Monday, March 8, 2010

Update 3/8/2010

What's Happening in Kilili? – Tuesday we traveled to Kilili (farthest away branch with a new branch presidency). Elder Blake finished the audit and did some new leader training, and worked with the English teachers while Sister Blake enjoyed the keyboard class. They are preparing for their music “recital” program on Sunday, March 28th after the block of meetings. Each of the six sisters will play two numbers and they will be singing a new hymn as well. It's been a fun reason to increase practice which has been especially hard as we just finished harvest season and now are into planting season. They are busy. We have also written a thank-you letter to the Harmon Grant administrators who furnish the keyboards, music instruction books, and accompanying practice CDs. This includes books for music conducting. All the students are writing notes and signing the letters – one for each branch. We will send the notes and pictures of each class plus a letter telling of progress. We hope this will help the Harmon people know what a difference this music is making in Africa.

Going to Temple, a BIG DEAL – We also started a temple preparation class with three couples from Kilili, plus two more couples from other branches we serve. There was a good spirit there and they are anxious to make all the preparations necessary to go to the Johannesburg temple (which is a four-hours flight time from Nairobi). As senior missionaries, we will escort the group to the temple and help with children during the days while they attend temple sessions for three days. We have a temple-housing reservation for five couples planned for June 28th through July 2nd. There is a lot of paperwork to get national I.D. Numbers, birth certificates, passports and visas; family group sheets; as well as application for the church's Temple Patron Assistance Fund which covers all costs for airfare, meals, housing and ground travel for first-time temple goers, including all children who will be sealed to their parents. One temple visit in a life-time is all that 95% of these saints will ever experience. Hopefully others attending temple preparation classes will be ready to go in years to come.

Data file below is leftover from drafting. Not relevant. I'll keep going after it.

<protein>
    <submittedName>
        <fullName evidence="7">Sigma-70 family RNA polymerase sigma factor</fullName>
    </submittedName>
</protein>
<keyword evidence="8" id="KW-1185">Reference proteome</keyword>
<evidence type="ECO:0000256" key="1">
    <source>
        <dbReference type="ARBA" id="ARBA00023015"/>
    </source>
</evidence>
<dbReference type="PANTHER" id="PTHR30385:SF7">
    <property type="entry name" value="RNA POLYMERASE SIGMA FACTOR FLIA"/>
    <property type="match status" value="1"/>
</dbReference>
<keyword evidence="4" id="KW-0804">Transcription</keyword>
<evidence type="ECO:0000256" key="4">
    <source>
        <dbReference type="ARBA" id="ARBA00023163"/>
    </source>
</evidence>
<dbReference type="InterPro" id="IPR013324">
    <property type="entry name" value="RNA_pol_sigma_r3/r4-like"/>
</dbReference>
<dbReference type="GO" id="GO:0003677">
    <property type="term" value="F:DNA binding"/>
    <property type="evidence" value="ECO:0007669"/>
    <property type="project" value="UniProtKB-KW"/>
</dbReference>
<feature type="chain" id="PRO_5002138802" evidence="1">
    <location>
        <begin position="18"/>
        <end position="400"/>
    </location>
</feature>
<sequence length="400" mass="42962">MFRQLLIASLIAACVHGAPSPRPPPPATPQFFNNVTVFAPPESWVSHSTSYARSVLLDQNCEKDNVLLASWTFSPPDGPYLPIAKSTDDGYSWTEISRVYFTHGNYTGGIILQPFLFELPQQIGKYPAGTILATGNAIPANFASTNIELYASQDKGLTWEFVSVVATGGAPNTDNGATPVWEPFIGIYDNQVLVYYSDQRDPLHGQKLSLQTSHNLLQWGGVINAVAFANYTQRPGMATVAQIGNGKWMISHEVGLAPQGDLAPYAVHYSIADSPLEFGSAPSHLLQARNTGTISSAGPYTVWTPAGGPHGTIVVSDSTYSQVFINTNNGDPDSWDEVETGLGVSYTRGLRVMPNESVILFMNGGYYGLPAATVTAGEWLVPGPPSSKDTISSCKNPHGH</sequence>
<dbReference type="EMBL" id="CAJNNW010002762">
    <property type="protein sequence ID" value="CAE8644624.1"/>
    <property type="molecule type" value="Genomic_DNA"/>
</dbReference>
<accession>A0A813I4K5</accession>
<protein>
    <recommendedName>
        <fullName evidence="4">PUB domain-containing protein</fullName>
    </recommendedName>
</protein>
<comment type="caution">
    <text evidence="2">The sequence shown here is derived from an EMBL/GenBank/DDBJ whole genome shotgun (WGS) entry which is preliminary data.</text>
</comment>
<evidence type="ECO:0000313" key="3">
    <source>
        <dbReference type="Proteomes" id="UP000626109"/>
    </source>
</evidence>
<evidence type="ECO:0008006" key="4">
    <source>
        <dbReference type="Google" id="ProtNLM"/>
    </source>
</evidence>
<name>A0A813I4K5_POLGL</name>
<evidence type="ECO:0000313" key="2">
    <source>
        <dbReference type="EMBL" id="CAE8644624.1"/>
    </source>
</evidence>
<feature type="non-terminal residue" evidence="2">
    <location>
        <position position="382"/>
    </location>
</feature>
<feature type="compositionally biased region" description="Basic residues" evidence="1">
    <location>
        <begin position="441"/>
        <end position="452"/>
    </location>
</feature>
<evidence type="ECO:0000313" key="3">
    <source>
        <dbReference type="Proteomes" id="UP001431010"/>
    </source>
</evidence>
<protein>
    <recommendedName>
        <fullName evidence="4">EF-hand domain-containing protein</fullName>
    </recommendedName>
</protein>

Kikoko “Home,” or “Water Water Everywhere” – We were tired after a long day of teaching and travel. We were looking forward to warming our dinner and resting. When we arrived at the Kikoko Girls School we carried our belongings to the flat, unlocked the door, and to our surprise were greeted by water in three of the four rooms – at least 2” to 3” in one room – and there still no electricity! Sister Mumbi (Cattholic nun) sent over four of the students with rags and buckets and they worked very hard to help us. African neighbors let us plug in our electric pot to warm our soup and we had another early night to bed as our lantern and candle were not bright enough to read or study! We detected a leak in the plumbing which no one knew about because there had never been water in the pipes. We hope this week is the charm and we will have electricity and water in the right places! At least the bed is comfortable the the view is still beautiful.